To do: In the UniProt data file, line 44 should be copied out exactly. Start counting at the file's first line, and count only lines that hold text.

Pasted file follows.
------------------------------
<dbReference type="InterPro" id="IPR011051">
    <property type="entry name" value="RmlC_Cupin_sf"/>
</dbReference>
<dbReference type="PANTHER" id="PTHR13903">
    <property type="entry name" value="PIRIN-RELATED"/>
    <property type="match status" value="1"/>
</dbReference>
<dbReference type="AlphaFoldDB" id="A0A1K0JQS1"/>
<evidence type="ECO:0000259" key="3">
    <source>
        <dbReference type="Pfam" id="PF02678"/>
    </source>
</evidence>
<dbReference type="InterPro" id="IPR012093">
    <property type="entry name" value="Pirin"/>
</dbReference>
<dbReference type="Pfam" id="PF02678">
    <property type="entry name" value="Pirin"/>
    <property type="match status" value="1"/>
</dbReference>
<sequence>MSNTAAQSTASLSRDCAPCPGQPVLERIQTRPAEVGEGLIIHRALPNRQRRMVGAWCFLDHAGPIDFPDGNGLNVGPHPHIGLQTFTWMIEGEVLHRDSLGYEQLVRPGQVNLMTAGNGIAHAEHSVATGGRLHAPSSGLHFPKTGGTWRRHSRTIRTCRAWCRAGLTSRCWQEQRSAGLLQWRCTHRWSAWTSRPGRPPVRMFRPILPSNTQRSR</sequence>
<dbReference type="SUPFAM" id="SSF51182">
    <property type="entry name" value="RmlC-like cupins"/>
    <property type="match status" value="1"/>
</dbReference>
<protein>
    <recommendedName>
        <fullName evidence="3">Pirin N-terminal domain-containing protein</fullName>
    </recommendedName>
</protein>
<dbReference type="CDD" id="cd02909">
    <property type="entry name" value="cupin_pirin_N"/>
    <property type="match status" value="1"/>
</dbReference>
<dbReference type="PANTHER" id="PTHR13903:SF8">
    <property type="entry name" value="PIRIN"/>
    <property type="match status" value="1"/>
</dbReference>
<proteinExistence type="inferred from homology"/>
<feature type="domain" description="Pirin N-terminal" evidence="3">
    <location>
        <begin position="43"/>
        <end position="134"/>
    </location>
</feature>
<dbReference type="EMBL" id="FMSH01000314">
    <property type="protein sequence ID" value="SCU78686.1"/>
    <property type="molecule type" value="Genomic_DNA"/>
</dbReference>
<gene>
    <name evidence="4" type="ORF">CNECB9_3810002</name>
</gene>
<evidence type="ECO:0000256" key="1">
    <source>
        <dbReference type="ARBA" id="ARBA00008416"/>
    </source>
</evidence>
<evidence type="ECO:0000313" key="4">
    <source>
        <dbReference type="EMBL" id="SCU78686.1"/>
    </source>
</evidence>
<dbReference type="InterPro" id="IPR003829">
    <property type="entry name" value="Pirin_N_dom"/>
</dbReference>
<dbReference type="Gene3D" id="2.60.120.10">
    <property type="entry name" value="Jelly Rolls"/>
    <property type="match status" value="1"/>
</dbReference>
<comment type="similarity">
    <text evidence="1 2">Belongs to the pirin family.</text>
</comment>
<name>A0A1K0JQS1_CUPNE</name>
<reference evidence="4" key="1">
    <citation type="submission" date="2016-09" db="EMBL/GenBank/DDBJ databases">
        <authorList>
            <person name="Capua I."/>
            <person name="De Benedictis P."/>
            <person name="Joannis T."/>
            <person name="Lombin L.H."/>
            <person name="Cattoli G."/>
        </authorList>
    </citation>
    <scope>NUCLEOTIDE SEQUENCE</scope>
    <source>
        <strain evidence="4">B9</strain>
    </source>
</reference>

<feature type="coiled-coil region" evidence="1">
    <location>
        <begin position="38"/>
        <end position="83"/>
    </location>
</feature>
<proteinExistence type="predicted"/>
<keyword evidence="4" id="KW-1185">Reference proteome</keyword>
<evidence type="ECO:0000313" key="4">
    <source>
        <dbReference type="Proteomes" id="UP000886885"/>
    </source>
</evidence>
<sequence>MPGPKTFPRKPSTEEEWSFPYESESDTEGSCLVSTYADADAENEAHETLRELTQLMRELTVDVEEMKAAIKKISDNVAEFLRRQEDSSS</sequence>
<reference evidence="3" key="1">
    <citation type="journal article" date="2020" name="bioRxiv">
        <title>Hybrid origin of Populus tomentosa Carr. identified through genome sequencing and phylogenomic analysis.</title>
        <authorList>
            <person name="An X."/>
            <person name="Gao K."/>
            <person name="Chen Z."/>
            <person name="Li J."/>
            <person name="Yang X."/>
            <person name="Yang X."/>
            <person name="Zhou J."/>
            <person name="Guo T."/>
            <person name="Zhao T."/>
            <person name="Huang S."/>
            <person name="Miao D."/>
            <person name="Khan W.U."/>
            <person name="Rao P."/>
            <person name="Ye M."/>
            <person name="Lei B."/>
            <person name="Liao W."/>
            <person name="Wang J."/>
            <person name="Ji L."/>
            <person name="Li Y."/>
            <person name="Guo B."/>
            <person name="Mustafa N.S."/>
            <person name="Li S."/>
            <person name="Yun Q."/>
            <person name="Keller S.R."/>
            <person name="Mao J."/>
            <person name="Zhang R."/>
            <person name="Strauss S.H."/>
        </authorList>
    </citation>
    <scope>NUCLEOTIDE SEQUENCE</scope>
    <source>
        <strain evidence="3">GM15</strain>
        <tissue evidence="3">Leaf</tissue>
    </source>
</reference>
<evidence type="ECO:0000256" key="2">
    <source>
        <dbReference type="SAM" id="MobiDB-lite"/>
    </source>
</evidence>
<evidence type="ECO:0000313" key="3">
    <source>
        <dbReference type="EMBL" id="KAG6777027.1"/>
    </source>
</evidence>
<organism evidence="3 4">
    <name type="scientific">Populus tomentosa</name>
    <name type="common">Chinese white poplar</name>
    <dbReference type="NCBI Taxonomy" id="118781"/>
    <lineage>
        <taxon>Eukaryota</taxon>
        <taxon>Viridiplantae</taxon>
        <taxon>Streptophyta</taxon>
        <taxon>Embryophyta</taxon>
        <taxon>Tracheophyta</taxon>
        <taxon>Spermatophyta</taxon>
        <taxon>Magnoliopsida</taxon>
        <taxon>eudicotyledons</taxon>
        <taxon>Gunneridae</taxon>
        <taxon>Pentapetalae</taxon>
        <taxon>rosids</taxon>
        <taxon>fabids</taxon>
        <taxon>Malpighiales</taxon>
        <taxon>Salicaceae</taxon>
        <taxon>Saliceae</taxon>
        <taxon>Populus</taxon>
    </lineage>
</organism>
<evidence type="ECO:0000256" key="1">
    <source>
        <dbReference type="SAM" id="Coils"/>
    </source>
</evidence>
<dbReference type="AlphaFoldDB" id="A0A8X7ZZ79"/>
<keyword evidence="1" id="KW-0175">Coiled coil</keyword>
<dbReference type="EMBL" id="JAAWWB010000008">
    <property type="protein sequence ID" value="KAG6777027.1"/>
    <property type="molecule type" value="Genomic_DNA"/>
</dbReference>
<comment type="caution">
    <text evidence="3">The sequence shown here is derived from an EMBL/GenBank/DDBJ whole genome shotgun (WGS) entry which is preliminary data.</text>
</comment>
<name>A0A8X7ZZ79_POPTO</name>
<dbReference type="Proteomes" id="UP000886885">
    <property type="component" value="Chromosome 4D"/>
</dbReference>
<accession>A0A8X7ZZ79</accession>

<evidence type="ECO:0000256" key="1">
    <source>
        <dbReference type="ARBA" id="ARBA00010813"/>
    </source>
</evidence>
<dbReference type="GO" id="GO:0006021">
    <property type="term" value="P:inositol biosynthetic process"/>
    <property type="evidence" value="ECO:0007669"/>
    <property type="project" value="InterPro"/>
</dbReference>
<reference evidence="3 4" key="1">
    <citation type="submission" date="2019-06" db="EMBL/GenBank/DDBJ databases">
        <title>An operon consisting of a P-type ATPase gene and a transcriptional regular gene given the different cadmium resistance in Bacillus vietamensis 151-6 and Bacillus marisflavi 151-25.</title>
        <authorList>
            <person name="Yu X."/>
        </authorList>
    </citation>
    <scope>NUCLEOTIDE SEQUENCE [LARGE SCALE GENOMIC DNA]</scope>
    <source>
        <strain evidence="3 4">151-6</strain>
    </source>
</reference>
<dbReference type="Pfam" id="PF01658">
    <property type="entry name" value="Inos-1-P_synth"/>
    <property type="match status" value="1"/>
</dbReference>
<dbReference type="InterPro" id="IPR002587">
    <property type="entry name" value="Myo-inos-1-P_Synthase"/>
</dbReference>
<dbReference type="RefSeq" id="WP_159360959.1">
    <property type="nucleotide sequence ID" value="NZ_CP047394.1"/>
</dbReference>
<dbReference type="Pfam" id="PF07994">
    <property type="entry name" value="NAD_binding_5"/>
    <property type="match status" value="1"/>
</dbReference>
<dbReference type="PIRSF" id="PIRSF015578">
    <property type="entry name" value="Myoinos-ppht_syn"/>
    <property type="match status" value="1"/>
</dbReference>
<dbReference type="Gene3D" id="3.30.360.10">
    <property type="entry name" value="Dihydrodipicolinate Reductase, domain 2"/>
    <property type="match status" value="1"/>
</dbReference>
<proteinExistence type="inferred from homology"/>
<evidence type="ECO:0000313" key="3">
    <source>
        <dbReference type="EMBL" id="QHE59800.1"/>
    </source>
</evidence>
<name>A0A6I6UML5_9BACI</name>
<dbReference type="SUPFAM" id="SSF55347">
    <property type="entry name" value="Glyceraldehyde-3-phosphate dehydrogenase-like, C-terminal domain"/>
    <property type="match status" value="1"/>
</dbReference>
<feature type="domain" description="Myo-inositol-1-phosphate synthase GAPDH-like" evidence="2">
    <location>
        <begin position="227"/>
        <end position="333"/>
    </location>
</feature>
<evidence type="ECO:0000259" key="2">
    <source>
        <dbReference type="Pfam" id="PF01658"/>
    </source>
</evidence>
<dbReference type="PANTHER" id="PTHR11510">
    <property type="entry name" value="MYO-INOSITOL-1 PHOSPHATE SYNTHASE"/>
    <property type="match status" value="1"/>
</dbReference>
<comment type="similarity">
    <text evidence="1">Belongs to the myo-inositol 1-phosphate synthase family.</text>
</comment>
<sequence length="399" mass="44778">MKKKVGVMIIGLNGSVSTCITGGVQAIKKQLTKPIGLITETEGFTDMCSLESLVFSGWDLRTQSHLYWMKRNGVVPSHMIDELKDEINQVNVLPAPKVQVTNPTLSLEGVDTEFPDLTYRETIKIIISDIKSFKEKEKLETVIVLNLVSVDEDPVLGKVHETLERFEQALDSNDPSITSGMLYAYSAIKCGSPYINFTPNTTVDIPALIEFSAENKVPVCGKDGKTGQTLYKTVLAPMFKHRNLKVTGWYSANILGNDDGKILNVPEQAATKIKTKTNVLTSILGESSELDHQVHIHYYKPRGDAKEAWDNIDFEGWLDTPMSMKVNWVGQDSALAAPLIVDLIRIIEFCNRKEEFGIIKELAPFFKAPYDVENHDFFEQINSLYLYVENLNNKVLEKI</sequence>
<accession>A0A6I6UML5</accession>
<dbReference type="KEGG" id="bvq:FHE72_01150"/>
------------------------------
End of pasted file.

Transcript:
    </location>